In many ways, the digital age we live in is not unlike the filth our ancestors lived in during the Middle Ages. Think about it for a minute as the comparisons are obvious. Back then, the plague ran rampant and many died before anyone ever figured out it was passed by fleas on rats. Many cities had no indoor plumbing and chamber pots were simply dumped each morning out the window and onto the streets. There was little, if any sanitation, and food borne illness was a daily reality. Even a simple cut or scrape could become seriously infected as little was known about microbiology and pathogens. So it seems sanitation in our digital world has many parallels to sanitation in the Middle Ages.
Sanitation in the physical world is not unlike sanitation on our digital world. Frequent washing of hands helps stop the spread of pathogens. Proper sanitation and vermin control has stemmed the plague. Indoor plumbing and sanitary sewage systems now prevent diseases spread by human waste. All of those things seem to be common sense and obvious to us because we can see and experience the physical world. But what about the digital world? It seems that what is unseen is far too easy to neglect.
Think about someone living in the Middle Ages. If such a person practiced reasonable sanitation methods, washed hands, took care with food, and avoided those who were ill, then they would have a reasonable chance at staying healthy. Can we create a similar practice and achieve sanitation in our digital age? Yes we can.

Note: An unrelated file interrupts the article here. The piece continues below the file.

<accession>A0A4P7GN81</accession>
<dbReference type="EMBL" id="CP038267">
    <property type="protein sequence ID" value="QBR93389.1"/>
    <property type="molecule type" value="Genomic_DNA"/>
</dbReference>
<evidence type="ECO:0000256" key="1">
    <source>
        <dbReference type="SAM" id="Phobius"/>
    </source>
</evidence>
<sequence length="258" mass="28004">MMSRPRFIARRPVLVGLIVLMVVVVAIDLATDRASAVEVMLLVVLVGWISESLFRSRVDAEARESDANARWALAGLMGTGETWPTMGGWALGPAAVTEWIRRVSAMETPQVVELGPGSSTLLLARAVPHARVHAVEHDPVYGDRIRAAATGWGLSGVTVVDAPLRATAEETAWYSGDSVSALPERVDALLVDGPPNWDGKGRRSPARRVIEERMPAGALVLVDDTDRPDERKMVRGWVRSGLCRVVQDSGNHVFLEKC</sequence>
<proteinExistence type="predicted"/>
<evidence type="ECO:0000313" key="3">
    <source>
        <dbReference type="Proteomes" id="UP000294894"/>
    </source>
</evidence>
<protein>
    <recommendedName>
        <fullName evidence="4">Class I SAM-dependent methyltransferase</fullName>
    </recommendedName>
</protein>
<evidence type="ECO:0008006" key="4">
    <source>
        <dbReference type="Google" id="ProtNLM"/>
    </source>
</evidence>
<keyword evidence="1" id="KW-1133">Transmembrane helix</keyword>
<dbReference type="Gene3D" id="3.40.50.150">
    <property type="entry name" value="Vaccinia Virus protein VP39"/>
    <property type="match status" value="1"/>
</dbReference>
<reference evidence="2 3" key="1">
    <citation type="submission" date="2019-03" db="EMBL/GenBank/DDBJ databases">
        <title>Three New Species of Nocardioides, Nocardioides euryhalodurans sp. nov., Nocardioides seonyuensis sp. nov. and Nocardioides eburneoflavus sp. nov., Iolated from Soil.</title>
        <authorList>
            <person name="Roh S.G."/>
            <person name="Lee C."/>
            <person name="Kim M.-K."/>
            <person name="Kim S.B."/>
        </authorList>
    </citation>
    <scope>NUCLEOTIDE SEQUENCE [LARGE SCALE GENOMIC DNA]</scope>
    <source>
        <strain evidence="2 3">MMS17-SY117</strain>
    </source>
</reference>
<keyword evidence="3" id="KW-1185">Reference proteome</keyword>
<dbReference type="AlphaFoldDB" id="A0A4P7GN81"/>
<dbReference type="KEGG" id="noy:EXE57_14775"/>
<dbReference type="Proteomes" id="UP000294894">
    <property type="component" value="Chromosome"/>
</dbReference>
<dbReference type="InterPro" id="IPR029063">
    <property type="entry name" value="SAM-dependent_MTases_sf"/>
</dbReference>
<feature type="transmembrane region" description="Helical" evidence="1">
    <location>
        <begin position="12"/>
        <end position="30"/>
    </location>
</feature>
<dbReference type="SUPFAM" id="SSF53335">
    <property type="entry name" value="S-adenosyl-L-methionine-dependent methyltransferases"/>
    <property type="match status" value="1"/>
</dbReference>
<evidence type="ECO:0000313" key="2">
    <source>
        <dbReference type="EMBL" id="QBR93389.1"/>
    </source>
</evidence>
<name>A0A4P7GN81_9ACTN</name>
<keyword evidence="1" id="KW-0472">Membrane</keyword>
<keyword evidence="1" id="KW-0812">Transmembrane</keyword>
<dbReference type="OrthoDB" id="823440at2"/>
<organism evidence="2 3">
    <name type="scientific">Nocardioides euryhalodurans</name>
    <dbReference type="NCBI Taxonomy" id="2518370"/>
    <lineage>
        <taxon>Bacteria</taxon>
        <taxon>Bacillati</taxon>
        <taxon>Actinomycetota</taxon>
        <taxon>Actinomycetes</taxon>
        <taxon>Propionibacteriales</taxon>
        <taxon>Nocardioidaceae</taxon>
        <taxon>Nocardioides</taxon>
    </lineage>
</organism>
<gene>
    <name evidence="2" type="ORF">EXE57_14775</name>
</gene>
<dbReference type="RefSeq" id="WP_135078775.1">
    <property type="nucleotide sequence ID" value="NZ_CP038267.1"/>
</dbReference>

Passwords are always the place to start. I have blogged about strong passwords here before and it is worth mentioning again that use of a passphrase, of at least 15 characters, eliminates the low hanging fruit as these are difficult and time consuming to crack with today’s computing power. Cyber criminals will simply spend their efforts elsewhere since there are too many ridiculously easy passwords to crack. In addition to using pass phrases, it is also important to use different pass phrases for each site. It is much the same as in the physical world and using the example of disposable gloves is a good one. Would a doctor use the same set of physical gloves on each patient? Of course not! Using the same password on all sites is like using the same pair of disposable gloves. Think sanitation.